Google CEO Larry Page remains silent about coming Google attractions, not because he refuses to speak but because he can't.
During the company's annual shareholders meeting Thursday, Executive Chariman Eric Schmidt announced that Page has lost his voice and will be unable to do any public speaking for at least a month. That means Page won't speak at Google's annual I/O developers conference in San Francisco in the last week of June or during the company's quarterly earnings conference call in July.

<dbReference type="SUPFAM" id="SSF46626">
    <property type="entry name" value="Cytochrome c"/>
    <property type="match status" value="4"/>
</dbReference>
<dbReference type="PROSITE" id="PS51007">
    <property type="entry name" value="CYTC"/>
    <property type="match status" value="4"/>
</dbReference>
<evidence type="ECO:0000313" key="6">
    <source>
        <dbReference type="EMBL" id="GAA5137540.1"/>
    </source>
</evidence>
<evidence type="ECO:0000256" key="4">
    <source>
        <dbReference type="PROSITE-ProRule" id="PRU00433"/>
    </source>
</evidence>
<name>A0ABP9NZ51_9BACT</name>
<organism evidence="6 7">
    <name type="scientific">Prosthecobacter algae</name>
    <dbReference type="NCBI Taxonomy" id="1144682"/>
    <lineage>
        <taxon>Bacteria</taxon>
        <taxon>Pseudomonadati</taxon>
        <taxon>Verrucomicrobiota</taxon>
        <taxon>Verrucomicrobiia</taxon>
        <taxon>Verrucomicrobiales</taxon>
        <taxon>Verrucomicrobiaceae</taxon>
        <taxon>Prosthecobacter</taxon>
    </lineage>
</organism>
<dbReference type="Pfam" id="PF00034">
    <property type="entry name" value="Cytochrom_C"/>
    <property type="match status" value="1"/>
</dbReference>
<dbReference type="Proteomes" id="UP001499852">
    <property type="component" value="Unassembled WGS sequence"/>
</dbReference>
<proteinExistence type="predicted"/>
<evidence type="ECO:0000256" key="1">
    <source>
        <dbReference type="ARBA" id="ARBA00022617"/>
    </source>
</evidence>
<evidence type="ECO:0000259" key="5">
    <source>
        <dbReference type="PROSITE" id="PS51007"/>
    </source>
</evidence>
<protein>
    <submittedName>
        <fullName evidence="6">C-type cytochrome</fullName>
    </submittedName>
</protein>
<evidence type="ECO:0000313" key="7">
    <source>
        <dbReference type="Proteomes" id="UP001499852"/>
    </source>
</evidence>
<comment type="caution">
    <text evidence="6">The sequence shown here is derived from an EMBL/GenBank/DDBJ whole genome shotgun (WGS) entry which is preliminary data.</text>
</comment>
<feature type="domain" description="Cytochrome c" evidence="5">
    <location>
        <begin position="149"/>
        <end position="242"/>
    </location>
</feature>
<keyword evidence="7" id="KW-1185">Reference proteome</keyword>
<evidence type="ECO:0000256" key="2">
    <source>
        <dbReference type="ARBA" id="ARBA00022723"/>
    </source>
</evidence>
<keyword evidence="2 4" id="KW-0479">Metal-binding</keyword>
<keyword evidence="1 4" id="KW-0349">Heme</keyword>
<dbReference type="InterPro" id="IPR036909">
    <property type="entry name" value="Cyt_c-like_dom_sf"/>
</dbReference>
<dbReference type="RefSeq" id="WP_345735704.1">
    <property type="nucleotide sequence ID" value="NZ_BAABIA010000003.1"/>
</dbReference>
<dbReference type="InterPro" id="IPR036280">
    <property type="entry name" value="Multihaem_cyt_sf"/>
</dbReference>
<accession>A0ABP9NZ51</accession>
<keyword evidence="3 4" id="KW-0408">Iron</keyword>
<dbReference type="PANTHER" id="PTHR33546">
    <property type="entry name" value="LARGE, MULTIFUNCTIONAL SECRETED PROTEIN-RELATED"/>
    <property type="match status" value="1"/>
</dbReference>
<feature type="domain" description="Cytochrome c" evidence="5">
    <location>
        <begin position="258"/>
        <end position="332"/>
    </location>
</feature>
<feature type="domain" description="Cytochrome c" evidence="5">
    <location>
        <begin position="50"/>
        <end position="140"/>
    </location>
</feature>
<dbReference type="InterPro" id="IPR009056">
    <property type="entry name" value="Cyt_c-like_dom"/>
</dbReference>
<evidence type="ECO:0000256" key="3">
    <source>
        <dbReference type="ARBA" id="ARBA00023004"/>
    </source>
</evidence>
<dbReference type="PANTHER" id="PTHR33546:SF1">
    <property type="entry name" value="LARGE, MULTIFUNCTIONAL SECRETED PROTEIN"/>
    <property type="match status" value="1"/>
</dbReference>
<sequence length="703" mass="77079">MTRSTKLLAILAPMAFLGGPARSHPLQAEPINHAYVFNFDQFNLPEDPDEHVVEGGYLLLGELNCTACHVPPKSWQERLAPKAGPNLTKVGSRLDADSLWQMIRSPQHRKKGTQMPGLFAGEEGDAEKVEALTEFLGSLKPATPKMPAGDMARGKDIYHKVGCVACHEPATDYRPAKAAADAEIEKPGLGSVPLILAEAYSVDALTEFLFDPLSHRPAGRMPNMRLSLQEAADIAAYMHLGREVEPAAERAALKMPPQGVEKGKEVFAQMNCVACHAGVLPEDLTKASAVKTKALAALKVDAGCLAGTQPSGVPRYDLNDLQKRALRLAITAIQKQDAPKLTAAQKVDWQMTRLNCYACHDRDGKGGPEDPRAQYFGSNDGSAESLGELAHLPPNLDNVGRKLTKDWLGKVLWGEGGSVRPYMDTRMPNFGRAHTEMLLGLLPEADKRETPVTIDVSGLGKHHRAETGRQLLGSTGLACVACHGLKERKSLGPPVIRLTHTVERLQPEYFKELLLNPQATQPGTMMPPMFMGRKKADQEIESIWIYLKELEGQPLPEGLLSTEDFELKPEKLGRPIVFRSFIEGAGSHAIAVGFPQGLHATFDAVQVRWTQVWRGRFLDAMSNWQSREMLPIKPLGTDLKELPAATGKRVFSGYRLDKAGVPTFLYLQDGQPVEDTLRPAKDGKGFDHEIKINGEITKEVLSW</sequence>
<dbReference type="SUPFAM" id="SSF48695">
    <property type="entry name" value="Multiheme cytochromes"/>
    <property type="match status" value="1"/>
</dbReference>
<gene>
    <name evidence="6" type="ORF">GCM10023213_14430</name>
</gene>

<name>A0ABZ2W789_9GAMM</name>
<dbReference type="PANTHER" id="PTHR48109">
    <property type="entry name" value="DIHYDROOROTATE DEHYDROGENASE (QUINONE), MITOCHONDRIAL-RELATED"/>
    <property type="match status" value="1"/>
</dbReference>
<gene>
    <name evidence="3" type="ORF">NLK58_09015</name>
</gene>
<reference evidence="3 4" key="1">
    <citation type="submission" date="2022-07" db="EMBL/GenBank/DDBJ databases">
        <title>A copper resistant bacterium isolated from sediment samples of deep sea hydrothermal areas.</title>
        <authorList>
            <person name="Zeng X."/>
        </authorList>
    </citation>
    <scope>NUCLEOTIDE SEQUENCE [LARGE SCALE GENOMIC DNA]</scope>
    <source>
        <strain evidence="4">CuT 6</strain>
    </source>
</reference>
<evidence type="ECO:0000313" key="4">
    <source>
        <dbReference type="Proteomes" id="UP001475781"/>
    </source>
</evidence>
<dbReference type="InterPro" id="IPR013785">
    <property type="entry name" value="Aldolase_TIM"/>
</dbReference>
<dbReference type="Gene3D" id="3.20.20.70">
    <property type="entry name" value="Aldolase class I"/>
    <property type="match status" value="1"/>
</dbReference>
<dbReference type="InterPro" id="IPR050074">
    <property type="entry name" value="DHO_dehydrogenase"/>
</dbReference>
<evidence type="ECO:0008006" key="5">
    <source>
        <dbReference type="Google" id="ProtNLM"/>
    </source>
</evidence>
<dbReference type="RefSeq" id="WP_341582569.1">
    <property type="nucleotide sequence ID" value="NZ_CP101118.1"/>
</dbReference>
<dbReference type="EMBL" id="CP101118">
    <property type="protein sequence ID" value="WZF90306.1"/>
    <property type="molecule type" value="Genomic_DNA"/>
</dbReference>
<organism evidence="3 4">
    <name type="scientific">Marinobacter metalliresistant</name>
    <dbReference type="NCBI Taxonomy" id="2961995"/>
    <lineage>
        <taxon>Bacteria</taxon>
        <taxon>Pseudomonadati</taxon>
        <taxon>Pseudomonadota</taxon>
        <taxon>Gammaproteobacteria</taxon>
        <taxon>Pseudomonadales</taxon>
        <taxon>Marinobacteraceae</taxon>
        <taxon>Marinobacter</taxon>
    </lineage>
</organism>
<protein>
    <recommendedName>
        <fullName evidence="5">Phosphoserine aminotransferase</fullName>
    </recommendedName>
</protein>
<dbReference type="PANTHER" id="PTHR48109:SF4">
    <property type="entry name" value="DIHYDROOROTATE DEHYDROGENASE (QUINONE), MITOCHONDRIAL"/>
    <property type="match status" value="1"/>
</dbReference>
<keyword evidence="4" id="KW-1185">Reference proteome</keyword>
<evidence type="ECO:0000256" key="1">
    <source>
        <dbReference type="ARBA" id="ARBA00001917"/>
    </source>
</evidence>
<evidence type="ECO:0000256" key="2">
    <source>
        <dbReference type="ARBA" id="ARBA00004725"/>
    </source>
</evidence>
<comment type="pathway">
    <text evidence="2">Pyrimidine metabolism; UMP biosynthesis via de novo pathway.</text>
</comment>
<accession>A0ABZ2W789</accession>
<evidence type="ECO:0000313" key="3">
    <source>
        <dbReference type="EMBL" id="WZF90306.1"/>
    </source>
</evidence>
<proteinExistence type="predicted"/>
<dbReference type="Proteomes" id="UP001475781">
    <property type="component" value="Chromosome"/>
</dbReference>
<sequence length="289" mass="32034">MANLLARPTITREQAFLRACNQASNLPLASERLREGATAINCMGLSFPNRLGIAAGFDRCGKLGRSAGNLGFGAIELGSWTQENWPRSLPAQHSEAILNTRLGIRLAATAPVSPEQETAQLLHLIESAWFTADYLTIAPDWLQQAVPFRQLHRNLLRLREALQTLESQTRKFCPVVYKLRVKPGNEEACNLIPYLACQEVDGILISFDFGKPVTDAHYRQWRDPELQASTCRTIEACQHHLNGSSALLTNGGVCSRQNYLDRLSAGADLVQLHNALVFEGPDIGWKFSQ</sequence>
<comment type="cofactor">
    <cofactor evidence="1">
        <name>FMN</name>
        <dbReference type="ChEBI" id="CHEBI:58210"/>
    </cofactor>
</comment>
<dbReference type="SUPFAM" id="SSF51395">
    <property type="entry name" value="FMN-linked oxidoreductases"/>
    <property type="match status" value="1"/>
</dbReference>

"That said, Larry will, of course, continue to run the company," said Schmidt, who is stepping into Page's shoes as the voice of Google for the time being.
Google has not released information on Page's medical condition, described the cause of his loss of voice or said when he will return to public speaking events.
The 39-year-old CEO will communicate via email and other forms of written messaging during his recovery. Schmidt quoted co-founder Sergey Brin who joked that this could "make Larry a better CEO because he will have to choose his words carefully."
At the meeting, shareholders approved an April proposal that allows Page, Schmidt and Brin to issue new shares without losing any of their own voting power, Bloomberg reported. However, that change won't happen until a class action lawsuit by shareholders is resolved.